Nick Stanning is a fan of spring-powered rifles, give them a go by following his helpful step-by-step guide to creating a spring compressor.
1. Safety first
An air rifle mainspring is quite powerful, and may be under tension even when the gun is not cocked. This is known as preload. For this reason, it’s best to use a spring compressor to safely take apart your gun before you carry out any work on it. You can buy a compressor – but why not save some money and make your own from odds and ends likely to be found in any shed or garage?
2. Mount it
The first thing you’ll need is a sturdy, flat board to mount everything onto, such as an old pine shelf. Next, you’ll need a vice screw, which you’ll probably have to go out and buy. This particular one was picked it up from a tool stall at a market for £10. It’s strong and has plenty of travel to accommodate even the longest and strongest of springs.
A block of wood needed a suitable diameter hole drilling so I could run the screw through before attaching it at the head of the compressor. This is the only moving part of the apparatus, but it will be under considerable pressure, so a strong fixing is essential.
Once I had the block in place I realised that the centre of the screw was higher than I wanted above the board. It is very important to keep everything in line, so I cut another shelf to size and fixed it onto the base to raise the action to the required height. To finish this end, all I needed to do was make a small pad from MDF to fit the end of the vice screw so the gun’s metalwork didn’t get marked.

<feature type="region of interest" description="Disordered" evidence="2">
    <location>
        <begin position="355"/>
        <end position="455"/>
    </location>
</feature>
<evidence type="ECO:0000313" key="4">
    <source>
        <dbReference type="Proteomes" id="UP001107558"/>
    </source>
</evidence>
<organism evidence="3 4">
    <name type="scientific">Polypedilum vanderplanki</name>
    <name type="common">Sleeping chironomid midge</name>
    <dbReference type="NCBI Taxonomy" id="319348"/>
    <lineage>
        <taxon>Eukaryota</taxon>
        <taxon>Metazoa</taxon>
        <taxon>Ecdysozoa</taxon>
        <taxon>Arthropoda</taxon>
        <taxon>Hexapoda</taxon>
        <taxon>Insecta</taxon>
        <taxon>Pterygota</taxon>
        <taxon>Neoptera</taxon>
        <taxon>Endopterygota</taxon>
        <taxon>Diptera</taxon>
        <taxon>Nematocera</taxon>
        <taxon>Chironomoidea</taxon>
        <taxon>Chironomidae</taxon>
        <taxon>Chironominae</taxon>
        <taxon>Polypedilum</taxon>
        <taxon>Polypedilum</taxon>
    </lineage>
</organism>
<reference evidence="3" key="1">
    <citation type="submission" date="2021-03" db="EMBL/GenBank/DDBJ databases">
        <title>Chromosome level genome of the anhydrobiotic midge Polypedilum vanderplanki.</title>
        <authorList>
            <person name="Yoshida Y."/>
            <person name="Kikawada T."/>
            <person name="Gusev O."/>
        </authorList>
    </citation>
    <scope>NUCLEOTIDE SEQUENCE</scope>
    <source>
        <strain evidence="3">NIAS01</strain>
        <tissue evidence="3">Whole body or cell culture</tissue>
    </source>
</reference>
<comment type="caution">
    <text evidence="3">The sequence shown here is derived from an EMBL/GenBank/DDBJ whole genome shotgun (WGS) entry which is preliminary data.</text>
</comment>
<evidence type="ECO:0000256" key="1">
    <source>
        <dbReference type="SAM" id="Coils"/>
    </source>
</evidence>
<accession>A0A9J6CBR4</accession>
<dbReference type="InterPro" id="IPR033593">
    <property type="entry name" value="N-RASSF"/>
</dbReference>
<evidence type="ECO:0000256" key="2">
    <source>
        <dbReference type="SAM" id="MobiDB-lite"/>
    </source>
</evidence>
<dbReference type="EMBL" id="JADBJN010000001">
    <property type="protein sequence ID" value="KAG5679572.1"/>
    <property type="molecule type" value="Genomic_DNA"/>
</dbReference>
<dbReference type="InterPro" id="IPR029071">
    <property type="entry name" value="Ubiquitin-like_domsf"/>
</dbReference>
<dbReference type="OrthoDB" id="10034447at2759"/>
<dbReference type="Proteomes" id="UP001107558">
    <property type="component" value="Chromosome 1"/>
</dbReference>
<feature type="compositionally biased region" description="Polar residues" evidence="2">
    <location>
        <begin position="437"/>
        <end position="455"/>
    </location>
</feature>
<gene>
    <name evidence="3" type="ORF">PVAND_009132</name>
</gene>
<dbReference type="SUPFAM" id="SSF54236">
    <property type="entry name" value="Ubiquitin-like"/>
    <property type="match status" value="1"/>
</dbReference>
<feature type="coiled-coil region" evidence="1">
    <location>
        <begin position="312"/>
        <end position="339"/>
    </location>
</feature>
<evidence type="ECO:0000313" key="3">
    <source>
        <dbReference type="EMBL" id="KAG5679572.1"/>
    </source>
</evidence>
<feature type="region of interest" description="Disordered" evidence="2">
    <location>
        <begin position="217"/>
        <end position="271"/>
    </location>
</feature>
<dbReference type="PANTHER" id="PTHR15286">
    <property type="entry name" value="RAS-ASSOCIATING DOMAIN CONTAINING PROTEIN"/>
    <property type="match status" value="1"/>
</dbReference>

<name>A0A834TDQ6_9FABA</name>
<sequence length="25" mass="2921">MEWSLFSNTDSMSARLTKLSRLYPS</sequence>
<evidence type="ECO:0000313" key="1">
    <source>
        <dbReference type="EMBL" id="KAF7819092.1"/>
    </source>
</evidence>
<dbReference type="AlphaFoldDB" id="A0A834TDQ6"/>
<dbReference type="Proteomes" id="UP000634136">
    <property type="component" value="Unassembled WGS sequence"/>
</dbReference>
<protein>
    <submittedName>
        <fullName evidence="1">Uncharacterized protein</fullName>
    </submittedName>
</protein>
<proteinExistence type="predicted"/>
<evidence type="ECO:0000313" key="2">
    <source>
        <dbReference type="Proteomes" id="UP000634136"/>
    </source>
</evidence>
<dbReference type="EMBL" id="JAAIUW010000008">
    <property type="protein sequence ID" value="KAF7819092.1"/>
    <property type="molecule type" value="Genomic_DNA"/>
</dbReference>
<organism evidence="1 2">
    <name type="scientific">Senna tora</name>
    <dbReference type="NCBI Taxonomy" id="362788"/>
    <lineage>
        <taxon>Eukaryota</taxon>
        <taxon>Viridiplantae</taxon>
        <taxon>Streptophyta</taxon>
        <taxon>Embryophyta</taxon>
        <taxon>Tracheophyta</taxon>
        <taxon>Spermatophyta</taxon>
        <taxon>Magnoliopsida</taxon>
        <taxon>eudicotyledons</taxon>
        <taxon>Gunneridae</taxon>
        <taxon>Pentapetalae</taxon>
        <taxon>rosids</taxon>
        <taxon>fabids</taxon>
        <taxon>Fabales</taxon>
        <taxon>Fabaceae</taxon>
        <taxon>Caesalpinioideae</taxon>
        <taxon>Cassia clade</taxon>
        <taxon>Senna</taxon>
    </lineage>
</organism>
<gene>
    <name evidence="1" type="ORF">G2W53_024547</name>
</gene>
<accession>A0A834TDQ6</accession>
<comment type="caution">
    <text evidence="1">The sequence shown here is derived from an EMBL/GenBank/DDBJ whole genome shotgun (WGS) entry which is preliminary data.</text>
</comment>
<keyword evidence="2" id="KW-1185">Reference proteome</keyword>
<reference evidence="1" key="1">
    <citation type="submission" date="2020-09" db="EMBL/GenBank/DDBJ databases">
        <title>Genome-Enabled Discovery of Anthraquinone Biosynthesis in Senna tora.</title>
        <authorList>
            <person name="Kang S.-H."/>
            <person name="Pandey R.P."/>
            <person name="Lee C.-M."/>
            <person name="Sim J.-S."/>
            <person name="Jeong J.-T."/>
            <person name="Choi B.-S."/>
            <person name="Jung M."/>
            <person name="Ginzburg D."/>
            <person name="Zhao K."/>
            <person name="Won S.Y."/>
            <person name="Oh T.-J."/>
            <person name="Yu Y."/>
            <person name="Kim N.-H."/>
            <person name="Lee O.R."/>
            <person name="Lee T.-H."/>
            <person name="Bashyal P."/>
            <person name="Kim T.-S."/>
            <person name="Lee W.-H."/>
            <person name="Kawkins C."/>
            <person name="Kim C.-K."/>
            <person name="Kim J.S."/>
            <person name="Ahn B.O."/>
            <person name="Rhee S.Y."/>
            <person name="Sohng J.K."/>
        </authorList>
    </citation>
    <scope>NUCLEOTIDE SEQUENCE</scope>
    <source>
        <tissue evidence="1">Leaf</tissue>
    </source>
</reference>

4. Keep it in line
With the height now set, I needed to give some lateral support to the gun’s action during compression. As with the vertical positioning, it is vital that all parts are in a straight line so no twisting occurs under pressure. This was achieved by presenting the action to the compressor, lining it up with the centreline of the vice screw and marking where the support needed to be attached.
5. To Finish
To finish, I had to fix an end block for the action to rest against. I toyed with having a complicated series of holes so an adjustable block could be bolted into position for different length actions; but I soon realised the simplest and most effective way was to have a fixed block at the end, and a few different-length blocks to fill the gap as required. Now I can use this compressor for everything from a side or underlever to a pistol without changing the basic set-up.
This article originally appeared in the issue 98 of Airgun Shooter magazine. For more great content like this, subscribe today at our secure online store www.myfavouritemagazines.co.uk